What’s the best way to balance your excitement about the Twins being in first place with your concerns about their recent struggles? Statistics can provide both comfort and caution as the division races move into the final 6 ½ weeks. Let’s take a look at a few of them.
We’ll refrain from drawing too many conclusions and let you decide how optimistic to be.
What are the odds? It wasn’t long ago when the Twins were seen as having a better than 90% chance of winning the AL Central title, a number that held pretty steady even after Cleveland started chopping into the division lead that was as great as 11½ games. Now, however, the Twins are seen as having “only” a 60% chance of winning the division, according to 538.com, and a 71% chance, according to baseball-reference.com. Both sites still have the Twins as a near-lock to make the playoffs (93% and 96%), but their chances of winning the World Series are pretty much at the “Dream On” level.
How easy is the schedule? You’ve likely been hearing often that the Twins have an easier road in the final weeks of the season than does Cleveland – or any other team, for that matter. You can find an assortment of breakdowns of that data on the web. Here’s an easy-to-follow chart from playoffstatus.com that shows the Twins having the easiest remaining schedule among all 30 MLB teams. Upcoming Minnesota opponents have won 44% of their games, compared to 50% for Cleveland’s remaining opponents.
Schoop vs. Dozier? Earlier in the season, the tradeoff of second basemen for the Twins – trading Brian Dozier to the Dodgers last summer and signing Jonathan Schoop as a free agent – looked like an obvious gain for the Twins. Schoop started the season hot and Dozier cold as the second baseman for the Washington Nationals. Now the numbers aren’t so one-sided. Schoop’s slash line is .252 batting average/.300 on-base percentage/.449 slugging percentage. Dozier’s is .233/.335/.430. Dozier has 17 homers, Schoop has 16. Neither look to be part of their teams’ futures, especially with the Twins having rookie Luis Arraez seeing more and more time at second base.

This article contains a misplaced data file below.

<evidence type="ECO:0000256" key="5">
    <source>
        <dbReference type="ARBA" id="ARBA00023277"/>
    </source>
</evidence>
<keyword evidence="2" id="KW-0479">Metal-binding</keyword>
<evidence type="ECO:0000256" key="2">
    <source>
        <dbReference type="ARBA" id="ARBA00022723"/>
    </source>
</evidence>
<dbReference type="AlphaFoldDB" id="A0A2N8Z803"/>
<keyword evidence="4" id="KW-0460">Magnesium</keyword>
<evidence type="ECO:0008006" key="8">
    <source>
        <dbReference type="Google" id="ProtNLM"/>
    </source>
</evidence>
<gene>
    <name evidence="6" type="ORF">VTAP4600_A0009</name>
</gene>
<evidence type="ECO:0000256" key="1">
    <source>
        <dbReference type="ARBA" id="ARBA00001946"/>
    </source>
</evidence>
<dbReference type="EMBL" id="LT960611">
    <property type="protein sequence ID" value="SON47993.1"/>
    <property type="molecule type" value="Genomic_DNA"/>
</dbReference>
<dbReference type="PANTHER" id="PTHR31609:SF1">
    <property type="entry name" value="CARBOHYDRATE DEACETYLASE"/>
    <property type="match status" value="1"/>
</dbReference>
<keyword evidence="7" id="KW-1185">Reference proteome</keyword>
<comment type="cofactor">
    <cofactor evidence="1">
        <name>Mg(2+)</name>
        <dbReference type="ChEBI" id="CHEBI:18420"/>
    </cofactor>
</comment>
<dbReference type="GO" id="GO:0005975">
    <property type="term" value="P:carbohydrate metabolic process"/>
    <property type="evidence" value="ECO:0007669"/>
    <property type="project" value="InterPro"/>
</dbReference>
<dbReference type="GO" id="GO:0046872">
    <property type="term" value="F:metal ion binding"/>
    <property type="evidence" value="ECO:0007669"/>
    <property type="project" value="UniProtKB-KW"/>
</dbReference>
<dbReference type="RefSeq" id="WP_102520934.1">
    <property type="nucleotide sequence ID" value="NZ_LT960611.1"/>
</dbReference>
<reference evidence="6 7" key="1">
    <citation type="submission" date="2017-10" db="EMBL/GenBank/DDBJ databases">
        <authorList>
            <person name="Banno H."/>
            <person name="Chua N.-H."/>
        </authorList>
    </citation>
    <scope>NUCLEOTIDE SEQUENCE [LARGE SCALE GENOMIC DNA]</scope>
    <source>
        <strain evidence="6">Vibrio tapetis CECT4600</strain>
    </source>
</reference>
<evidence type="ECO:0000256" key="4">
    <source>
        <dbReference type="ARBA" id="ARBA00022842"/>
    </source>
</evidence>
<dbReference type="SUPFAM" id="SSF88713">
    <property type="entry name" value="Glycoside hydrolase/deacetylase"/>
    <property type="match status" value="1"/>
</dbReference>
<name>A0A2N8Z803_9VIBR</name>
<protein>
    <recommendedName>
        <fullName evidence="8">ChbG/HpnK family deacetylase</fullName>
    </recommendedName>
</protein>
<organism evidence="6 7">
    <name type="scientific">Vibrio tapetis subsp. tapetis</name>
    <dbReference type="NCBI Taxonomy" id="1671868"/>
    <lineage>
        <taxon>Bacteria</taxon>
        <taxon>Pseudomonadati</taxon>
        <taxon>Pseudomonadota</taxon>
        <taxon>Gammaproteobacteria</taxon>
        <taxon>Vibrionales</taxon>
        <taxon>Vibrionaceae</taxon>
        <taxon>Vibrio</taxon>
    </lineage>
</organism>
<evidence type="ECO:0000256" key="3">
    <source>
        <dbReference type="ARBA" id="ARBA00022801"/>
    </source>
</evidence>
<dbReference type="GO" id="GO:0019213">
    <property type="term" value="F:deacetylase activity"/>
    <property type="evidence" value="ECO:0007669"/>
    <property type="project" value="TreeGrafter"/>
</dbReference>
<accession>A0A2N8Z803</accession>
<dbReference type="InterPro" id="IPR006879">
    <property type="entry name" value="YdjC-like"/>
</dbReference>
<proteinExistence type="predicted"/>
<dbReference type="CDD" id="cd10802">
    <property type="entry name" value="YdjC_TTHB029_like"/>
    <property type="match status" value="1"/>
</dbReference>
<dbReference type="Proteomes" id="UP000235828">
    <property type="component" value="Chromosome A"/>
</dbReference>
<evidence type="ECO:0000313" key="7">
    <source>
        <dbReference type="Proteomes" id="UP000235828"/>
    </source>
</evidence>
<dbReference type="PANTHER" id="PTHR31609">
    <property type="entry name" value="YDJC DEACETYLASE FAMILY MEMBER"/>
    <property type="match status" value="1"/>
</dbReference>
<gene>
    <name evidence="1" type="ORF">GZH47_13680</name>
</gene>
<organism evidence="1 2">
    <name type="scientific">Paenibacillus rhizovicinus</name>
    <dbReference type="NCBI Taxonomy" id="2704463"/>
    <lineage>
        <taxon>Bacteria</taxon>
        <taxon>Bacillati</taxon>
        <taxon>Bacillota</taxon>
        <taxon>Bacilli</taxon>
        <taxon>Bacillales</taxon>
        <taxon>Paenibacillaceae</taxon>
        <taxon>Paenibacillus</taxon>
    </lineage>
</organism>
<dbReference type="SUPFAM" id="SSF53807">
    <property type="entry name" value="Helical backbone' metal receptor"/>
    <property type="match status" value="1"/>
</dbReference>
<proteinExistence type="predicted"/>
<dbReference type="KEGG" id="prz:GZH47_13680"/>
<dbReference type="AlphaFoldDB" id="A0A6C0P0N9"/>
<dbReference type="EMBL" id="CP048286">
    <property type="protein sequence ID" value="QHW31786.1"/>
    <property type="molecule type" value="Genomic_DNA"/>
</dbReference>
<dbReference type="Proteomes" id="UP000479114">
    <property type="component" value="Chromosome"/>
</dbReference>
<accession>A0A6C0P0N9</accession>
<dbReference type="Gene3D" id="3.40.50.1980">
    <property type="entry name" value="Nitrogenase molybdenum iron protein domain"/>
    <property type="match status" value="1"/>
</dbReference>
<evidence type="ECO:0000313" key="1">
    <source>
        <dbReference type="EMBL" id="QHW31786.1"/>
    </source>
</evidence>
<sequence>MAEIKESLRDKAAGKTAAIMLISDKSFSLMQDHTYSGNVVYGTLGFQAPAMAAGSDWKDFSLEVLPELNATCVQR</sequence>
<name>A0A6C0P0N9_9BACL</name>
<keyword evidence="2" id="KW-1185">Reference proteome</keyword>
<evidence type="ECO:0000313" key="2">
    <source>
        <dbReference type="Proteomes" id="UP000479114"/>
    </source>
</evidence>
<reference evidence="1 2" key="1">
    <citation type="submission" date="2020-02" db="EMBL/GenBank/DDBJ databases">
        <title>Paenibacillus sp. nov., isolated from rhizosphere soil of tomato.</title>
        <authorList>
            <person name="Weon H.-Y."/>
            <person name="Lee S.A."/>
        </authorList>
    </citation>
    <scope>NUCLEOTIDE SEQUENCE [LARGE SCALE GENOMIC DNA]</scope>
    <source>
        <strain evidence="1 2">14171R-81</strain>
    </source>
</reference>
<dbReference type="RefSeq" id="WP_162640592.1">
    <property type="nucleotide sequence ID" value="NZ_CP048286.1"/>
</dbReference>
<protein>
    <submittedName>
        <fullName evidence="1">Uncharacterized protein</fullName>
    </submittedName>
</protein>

What about Arraez? Among first-year players with a minimum of 200 plate appearances, Arraez leads the majors in batting average at .348, is second in on-base percentage at .420 and is seventh in OPS at .862. It’s been well chronicled that Arraez hit well at every minor-league level, which earned his promotion to the majors in front of several other higher-profile minor leaguers. He’s also become a better defensive player during his journey through the minors, even though you’re unlikely to hear his name and “Gold Glove” in the same sentence. The best rookie in the American League? Arraez is probably second behind the Houston's Yordan Alvarez, who also brings power to the Astros’ lineup.
All those injuries? Yes, Byron Buxton keeps getting hurt and Nelson Cruz has ended up on the injured list a couple of times. But the Twins haven’t suffered the impact of injuries as much as most other teams, including Cleveland. The Twins have placed 16 players in the injured list this season for a total of 394 days; Cleveland has put players on the IL 17 times for 956 days. Seven Cleveland players have spent more than 70 days on the injured list this season, including key pitchers Corey Kluber and Carlos Carrasco. The Twins' IL leaders? Willians Astudillo at 65 days and Adalberto Mejia at 62. Here’s the team-by-team list, and a good-natured plea that the clinic advertising on Twins games stops using Buxton as an example. It only adds to the (perceived) pain.